Shoulder replacement or ‘arthroplasty’ is the most common and successful operation for arthritis. Similar to hip replacement and knee replacement it involves removing the arthritic joint surfaces and replacing them with a metal or plastic ‘prosthesis’ or implant.
The shoulder can suffer from several types of arthritis e.g. inflammatory arthritis, osteoarthritis and cuff tear arthritis. The type of arthritis you have will determine the type of replacement or prosthesis you have.
Shoulder replacement is a very effective operation, with a long track record of success, though, like all major surgery, there are risks such as infection, fracture and dislocation. Your surgeon will discuss the type of replacement and the relevant risks with you before deciding on any operation.
You will normally come into hospital on the day of your surgery. You will usually have any tests required e.g. blood tests, performed in the outpatients before your arrival. If you are a smoker, stopping at least 48 hours before you surgery is advisable for the anaesthetic. You should bring details of all your medications with you when you are admitted.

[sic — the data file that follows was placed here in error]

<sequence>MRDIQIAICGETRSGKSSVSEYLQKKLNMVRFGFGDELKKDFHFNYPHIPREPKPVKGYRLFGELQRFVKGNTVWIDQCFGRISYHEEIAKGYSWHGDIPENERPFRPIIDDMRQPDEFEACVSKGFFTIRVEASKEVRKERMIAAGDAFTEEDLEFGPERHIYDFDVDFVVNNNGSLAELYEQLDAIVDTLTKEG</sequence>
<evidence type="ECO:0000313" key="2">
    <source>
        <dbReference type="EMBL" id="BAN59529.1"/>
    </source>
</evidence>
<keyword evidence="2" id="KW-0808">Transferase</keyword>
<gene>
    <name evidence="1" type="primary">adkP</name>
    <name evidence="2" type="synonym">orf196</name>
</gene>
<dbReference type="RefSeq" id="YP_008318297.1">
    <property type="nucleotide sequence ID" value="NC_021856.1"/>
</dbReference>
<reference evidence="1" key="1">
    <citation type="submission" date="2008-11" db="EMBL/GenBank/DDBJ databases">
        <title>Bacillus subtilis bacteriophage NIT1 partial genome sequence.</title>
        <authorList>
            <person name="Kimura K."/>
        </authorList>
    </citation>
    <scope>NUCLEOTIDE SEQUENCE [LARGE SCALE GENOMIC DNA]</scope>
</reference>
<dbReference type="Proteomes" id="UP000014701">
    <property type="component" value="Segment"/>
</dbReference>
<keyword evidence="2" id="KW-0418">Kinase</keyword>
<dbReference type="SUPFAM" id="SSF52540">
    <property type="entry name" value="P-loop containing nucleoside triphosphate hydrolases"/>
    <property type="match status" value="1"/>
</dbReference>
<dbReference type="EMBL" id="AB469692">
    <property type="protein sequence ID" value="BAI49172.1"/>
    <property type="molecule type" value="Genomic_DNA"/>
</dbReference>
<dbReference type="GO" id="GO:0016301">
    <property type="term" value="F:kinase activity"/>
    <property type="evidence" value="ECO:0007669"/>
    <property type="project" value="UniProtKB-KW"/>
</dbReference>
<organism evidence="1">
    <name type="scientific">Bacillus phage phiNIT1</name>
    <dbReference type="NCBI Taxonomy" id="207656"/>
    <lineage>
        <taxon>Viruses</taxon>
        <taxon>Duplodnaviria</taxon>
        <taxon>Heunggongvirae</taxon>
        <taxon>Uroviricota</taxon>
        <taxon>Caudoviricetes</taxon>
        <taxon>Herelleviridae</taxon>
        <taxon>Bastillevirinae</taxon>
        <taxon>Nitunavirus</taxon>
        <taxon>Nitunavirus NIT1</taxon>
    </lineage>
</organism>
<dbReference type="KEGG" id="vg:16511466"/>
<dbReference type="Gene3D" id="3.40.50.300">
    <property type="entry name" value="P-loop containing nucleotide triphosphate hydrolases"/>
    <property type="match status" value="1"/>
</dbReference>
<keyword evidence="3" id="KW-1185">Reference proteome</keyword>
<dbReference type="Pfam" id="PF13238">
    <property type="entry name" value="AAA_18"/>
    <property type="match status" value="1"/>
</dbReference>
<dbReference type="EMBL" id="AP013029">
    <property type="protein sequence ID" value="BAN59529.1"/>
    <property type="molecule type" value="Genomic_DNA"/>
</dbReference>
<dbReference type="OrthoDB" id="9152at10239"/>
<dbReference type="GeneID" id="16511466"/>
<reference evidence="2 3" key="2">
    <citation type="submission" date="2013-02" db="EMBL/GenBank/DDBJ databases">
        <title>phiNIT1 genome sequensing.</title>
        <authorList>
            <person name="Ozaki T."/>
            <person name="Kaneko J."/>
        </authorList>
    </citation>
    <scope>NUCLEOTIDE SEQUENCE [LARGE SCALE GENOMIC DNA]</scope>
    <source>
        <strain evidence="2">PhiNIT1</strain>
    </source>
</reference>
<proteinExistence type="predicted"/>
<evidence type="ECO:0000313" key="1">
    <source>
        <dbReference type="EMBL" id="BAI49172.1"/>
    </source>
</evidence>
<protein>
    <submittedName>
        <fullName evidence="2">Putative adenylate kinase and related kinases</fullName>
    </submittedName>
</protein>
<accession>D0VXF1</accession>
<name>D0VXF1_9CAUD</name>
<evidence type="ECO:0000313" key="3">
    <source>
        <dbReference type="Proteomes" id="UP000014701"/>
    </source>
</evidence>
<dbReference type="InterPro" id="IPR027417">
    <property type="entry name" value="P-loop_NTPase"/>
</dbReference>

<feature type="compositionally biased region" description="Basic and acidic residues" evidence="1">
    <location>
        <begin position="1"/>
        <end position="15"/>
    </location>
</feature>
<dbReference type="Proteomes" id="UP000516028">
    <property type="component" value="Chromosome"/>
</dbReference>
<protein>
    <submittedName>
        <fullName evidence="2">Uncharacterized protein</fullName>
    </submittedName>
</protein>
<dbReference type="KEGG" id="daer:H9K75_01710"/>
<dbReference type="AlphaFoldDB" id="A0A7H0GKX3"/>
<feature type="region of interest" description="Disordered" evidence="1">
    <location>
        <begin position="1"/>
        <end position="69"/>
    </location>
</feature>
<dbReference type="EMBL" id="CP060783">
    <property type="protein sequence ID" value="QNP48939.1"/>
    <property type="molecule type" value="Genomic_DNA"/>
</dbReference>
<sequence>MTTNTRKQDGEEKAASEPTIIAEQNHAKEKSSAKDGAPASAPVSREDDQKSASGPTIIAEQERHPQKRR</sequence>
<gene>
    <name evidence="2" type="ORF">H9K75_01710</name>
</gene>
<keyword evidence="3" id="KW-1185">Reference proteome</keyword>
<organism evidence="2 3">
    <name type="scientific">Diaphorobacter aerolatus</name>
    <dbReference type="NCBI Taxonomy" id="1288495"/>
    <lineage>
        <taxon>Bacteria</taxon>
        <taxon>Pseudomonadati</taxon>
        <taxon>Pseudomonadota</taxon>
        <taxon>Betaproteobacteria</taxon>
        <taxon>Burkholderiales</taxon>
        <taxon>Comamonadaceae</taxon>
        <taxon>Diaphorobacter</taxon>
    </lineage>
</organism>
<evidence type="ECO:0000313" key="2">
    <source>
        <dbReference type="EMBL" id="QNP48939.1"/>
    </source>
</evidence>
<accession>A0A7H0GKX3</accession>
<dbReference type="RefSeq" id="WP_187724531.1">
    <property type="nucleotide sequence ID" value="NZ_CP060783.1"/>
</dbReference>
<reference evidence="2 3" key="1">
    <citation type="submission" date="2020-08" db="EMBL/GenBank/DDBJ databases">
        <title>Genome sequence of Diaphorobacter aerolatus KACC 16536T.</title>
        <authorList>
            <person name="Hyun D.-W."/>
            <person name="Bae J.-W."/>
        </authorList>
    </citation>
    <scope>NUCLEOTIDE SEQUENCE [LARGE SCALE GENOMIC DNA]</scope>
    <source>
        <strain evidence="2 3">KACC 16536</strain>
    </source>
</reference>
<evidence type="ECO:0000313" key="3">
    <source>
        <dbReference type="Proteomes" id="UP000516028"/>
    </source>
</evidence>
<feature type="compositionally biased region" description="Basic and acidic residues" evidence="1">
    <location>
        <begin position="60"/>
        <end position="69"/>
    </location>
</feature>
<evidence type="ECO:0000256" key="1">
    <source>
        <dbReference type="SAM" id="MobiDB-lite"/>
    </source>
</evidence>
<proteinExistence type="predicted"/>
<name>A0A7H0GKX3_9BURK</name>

Shoulder replacement is an open operation involving an incision at the front of the shoulder. Usually it will involve a general anaesthetic, often with a regional nerve block (local anaesthetic) to numb the arm as well. The operation takes about two hours and you will usually need to stay in hospital for 2-3 nights following the operation.
You will start gentle physiotherapy immediately after surgery and you will need to wear an arm sling for between four and six weeks, during which time you will be unable to drive. There will usually be stitches in the wound which will be removed 10 days after the operation. Physiotherapy is extremely beneficial in the recovery period (6-8 weeks) but it can take up to six months for the full benefit of a joint replacement. Regular follow-up appointments will be arranged with your surgeon to obtain further x-rays and check on your progress.